This has resulted in a shift for me in always taking a “doing” response. It requires relinquishing my own fears and reactions to a situation (my voids that come from my history, belief system, etc. so I can be of service to someone in a way that is, well…different. Different than what I was taught growing up or even when I was raising my children. To just to be present and to allow the person to be in an environment of calm when calm probably does not describe what is going on inside the individual at that moment.

Being Present

You might wonder about the relevance of this idea of being present with someone who is going through a physical challenge or the loss of a loved one. I’m sure many of us can remember times when we were going through periods of trauma and pain. Most can recall a time discussing someone else’s troubles and hearing: “I can’t imagine what they are going through.” How true! We cannot fully understand because we do not have their specific life situation and truly do not walk in their shoes.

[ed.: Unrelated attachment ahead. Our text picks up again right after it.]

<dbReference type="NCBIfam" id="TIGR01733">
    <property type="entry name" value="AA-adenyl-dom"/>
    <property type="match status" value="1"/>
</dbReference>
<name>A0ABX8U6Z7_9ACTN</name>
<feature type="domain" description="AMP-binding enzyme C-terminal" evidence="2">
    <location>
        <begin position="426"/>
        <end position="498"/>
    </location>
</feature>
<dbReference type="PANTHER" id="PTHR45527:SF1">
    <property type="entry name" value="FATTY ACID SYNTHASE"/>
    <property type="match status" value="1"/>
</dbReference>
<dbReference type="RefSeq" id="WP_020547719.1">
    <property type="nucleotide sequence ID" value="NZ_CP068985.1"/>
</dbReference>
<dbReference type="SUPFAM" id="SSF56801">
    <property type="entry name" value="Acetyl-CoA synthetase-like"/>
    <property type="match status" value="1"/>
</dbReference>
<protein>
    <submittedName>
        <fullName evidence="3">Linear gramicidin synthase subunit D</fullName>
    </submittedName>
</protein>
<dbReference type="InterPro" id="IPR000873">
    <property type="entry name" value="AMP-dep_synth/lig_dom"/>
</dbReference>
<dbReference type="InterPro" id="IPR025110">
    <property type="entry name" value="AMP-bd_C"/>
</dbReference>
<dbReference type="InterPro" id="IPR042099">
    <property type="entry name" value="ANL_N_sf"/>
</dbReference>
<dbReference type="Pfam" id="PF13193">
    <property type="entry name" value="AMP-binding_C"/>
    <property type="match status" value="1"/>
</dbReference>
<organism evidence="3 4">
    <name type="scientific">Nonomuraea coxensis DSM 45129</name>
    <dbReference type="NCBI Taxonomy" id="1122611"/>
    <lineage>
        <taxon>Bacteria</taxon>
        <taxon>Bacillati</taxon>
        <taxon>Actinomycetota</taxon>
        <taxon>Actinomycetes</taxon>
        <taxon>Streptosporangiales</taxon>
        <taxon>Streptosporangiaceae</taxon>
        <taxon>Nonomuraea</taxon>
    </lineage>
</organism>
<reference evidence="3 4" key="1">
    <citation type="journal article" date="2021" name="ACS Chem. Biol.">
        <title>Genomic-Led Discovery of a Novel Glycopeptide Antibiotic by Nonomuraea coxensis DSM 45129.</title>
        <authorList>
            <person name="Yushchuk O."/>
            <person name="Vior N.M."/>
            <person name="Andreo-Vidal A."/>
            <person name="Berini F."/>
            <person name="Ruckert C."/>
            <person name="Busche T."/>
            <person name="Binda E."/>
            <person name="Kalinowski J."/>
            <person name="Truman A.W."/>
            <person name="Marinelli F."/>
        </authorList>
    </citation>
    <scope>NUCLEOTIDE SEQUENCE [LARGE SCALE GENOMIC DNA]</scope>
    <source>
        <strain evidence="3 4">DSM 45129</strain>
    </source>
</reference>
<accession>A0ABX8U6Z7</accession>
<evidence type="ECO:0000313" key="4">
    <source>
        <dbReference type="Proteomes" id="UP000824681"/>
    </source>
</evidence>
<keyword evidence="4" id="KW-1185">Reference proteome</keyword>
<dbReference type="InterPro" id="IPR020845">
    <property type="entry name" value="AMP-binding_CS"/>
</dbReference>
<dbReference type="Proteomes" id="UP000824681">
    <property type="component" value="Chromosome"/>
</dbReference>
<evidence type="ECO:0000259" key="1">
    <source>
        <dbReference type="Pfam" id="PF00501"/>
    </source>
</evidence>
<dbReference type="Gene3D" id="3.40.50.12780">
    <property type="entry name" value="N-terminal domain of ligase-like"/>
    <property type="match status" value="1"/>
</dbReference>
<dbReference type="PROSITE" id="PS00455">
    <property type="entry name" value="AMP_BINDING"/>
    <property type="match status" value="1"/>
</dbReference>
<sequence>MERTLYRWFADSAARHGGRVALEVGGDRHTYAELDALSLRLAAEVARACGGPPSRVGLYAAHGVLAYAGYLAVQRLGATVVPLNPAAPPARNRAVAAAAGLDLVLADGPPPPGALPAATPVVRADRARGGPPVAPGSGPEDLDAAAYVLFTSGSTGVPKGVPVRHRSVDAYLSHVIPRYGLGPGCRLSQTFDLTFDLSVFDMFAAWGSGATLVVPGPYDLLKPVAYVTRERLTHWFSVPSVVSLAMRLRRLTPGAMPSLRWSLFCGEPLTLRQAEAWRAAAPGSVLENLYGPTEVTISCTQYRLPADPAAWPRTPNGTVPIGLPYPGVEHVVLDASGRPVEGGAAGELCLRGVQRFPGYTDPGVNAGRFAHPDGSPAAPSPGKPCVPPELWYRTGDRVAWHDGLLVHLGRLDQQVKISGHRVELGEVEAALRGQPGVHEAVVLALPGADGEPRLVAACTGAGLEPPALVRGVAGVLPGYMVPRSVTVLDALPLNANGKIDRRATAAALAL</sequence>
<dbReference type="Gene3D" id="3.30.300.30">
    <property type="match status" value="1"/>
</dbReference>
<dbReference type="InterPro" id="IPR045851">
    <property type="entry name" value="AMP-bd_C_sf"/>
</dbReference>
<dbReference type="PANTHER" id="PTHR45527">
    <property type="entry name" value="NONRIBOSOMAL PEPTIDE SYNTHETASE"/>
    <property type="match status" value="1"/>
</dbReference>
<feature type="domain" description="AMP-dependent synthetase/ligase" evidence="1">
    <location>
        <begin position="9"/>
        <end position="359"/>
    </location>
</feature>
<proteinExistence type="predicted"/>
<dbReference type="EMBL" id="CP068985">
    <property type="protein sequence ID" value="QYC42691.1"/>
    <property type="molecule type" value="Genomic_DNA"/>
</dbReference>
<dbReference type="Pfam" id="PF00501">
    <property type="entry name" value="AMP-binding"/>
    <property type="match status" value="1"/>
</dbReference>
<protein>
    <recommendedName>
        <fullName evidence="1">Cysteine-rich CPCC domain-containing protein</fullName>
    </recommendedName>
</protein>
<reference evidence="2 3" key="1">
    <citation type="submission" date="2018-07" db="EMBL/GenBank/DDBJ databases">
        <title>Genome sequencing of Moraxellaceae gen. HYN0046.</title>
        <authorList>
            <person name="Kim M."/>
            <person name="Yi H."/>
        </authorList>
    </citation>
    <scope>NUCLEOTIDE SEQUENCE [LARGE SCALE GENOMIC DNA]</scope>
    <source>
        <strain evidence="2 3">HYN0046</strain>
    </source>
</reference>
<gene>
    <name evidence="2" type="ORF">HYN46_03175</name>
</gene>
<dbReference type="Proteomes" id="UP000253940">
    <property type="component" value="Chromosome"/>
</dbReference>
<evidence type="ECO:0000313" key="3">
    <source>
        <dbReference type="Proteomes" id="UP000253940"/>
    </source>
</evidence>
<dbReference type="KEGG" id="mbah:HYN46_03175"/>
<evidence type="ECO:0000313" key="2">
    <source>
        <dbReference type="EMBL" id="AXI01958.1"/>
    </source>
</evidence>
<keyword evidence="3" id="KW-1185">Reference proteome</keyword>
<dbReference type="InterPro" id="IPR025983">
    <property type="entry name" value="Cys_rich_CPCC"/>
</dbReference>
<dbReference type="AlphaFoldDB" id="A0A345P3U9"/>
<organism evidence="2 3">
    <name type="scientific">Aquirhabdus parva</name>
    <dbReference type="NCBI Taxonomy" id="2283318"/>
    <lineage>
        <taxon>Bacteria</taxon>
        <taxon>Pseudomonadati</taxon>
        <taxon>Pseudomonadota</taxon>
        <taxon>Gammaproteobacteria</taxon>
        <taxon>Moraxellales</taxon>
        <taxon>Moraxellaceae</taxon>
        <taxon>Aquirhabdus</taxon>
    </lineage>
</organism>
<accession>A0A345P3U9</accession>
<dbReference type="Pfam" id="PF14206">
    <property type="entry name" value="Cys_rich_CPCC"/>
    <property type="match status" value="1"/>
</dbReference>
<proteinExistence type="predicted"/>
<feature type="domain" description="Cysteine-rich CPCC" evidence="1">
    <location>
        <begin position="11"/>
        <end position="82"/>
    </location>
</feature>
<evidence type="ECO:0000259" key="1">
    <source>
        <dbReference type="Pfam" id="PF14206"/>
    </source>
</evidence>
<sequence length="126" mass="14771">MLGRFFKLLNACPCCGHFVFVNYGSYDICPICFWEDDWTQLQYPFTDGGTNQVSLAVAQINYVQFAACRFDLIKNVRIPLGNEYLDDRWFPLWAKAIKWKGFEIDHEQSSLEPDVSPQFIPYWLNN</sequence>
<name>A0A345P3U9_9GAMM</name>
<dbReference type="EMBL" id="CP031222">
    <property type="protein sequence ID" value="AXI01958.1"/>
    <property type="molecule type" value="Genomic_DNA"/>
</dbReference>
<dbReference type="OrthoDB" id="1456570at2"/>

Imagine that you are the person in need. Think of how refreshing it would be to feel acknowledged and know that even though the situation right now sucks, you aren’t alone. Even if you have to sit in the middle of a big mud puddle, you have a friend who is sitting with you, allowing you to process things the only way you can at the moment.

So yes, sometimes people in the middle of turmoil appreciate receiving a cup of soup–but just as often, they appreciate having someone just listen without responding and trying to “fix it.”

Learning to Embrace This Approach